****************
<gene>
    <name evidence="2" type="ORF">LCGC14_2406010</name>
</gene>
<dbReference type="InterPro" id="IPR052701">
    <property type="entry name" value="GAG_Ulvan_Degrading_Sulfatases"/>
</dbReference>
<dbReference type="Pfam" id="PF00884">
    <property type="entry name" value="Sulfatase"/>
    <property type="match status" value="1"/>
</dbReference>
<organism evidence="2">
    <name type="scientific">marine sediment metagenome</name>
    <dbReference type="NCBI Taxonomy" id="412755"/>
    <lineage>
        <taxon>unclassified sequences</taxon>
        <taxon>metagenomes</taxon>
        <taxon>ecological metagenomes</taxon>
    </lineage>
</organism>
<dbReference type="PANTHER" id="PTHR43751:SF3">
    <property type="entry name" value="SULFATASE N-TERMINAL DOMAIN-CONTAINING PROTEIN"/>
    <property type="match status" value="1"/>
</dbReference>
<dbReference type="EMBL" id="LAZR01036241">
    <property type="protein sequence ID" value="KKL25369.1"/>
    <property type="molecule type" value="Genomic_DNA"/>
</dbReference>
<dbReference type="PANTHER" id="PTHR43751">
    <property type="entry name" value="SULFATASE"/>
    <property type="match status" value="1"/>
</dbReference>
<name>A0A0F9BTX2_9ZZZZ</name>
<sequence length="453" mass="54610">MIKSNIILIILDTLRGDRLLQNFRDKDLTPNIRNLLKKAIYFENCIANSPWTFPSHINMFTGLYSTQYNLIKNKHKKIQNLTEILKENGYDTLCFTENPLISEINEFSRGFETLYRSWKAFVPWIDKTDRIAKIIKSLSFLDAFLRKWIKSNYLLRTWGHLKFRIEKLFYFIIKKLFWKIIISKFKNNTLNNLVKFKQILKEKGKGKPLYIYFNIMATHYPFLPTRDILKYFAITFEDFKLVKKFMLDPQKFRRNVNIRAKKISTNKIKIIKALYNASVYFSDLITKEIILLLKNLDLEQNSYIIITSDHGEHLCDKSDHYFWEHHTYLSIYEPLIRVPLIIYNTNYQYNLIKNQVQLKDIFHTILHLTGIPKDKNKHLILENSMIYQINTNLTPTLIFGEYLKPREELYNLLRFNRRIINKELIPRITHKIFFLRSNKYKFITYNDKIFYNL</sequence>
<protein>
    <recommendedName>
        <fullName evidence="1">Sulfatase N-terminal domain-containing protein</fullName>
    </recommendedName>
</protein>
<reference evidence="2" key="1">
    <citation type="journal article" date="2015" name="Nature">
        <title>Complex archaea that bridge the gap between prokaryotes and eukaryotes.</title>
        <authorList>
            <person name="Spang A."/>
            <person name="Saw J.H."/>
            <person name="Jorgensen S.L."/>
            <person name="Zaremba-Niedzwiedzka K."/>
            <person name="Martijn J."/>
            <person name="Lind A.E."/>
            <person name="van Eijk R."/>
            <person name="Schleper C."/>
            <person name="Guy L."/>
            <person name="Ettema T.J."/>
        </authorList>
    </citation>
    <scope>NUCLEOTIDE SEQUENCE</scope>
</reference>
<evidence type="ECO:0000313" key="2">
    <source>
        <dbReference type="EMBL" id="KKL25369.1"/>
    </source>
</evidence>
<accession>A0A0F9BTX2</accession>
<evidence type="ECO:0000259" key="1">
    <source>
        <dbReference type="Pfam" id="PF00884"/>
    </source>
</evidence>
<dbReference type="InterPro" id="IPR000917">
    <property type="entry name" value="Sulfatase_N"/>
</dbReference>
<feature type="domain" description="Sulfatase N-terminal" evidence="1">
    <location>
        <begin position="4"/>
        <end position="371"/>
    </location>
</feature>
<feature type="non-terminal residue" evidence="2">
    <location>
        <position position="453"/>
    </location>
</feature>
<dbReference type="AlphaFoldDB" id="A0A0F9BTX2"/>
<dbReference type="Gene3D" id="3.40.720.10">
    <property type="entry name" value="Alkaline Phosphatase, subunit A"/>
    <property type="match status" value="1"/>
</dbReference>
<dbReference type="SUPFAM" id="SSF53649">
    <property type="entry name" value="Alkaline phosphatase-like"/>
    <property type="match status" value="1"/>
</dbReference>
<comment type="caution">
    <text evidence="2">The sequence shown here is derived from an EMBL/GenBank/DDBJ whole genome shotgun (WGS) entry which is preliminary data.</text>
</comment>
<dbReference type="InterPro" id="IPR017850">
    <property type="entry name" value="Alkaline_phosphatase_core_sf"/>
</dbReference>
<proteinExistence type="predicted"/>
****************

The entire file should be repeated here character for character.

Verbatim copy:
<gene>
    <name evidence="2" type="ORF">LCGC14_2406010</name>
</gene>
<dbReference type="InterPro" id="IPR052701">
    <property type="entry name" value="GAG_Ulvan_Degrading_Sulfatases"/>
</dbReference>
<dbReference type="Pfam" id="PF00884">
    <property type="entry name" value="Sulfatase"/>
    <property type="match status" value="1"/>
</dbReference>
<organism evidence="2">
    <name type="scientific">marine sediment metagenome</name>
    <dbReference type="NCBI Taxonomy" id="412755"/>
    <lineage>
        <taxon>unclassified sequences</taxon>
        <taxon>metagenomes</taxon>
        <taxon>ecological metagenomes</taxon>
    </lineage>
</organism>
<dbReference type="PANTHER" id="PTHR43751:SF3">
    <property type="entry name" value="SULFATASE N-TERMINAL DOMAIN-CONTAINING PROTEIN"/>
    <property type="match status" value="1"/>
</dbReference>
<dbReference type="EMBL" id="LAZR01036241">
    <property type="protein sequence ID" value="KKL25369.1"/>
    <property type="molecule type" value="Genomic_DNA"/>
</dbReference>
<dbReference type="PANTHER" id="PTHR43751">
    <property type="entry name" value="SULFATASE"/>
    <property type="match status" value="1"/>
</dbReference>
<name>A0A0F9BTX2_9ZZZZ</name>
<sequence length="453" mass="54610">MIKSNIILIILDTLRGDRLLQNFRDKDLTPNIRNLLKKAIYFENCIANSPWTFPSHINMFTGLYSTQYNLIKNKHKKIQNLTEILKENGYDTLCFTENPLISEINEFSRGFETLYRSWKAFVPWIDKTDRIAKIIKSLSFLDAFLRKWIKSNYLLRTWGHLKFRIEKLFYFIIKKLFWKIIISKFKNNTLNNLVKFKQILKEKGKGKPLYIYFNIMATHYPFLPTRDILKYFAITFEDFKLVKKFMLDPQKFRRNVNIRAKKISTNKIKIIKALYNASVYFSDLITKEIILLLKNLDLEQNSYIIITSDHGEHLCDKSDHYFWEHHTYLSIYEPLIRVPLIIYNTNYQYNLIKNQVQLKDIFHTILHLTGIPKDKNKHLILENSMIYQINTNLTPTLIFGEYLKPREELYNLLRFNRRIINKELIPRITHKIFFLRSNKYKFITYNDKIFYNL</sequence>
<protein>
    <recommendedName>
        <fullName evidence="1">Sulfatase N-terminal domain-containing protein</fullName>
    </recommendedName>
</protein>
<reference evidence="2" key="1">
    <citation type="journal article" date="2015" name="Nature">
        <title>Complex archaea that bridge the gap between prokaryotes and eukaryotes.</title>
        <authorList>
            <person name="Spang A."/>
            <person name="Saw J.H."/>
            <person name="Jorgensen S.L."/>
            <person name="Zaremba-Niedzwiedzka K."/>
            <person name="Martijn J."/>
            <person name="Lind A.E."/>
            <person name="van Eijk R."/>
            <person name="Schleper C."/>
            <person name="Guy L."/>
            <person name="Ettema T.J."/>
        </authorList>
    </citation>
    <scope>NUCLEOTIDE SEQUENCE</scope>
</reference>
<evidence type="ECO:0000313" key="2">
    <source>
        <dbReference type="EMBL" id="KKL25369.1"/>
    </source>
</evidence>
<accession>A0A0F9BTX2</accession>
<evidence type="ECO:0000259" key="1">
    <source>
        <dbReference type="Pfam" id="PF00884"/>
    </source>
</evidence>
<dbReference type="InterPro" id="IPR000917">
    <property type="entry name" value="Sulfatase_N"/>
</dbReference>
<feature type="domain" description="Sulfatase N-terminal" evidence="1">
    <location>
        <begin position="4"/>
        <end position="371"/>
    </location>
</feature>
<feature type="non-terminal residue" evidence="2">
    <location>
        <position position="453"/>
    </location>
</feature>
<dbReference type="AlphaFoldDB" id="A0A0F9BTX2"/>
<dbReference type="Gene3D" id="3.40.720.10">
    <property type="entry name" value="Alkaline Phosphatase, subunit A"/>
    <property type="match status" value="1"/>
</dbReference>
<dbReference type="SUPFAM" id="SSF53649">
    <property type="entry name" value="Alkaline phosphatase-like"/>
    <property type="match status" value="1"/>
</dbReference>
<comment type="caution">
    <text evidence="2">The sequence shown here is derived from an EMBL/GenBank/DDBJ whole genome shotgun (WGS) entry which is preliminary data.</text>
</comment>
<dbReference type="InterPro" id="IPR017850">
    <property type="entry name" value="Alkaline_phosphatase_core_sf"/>
</dbReference>
<proteinExistence type="predicted"/>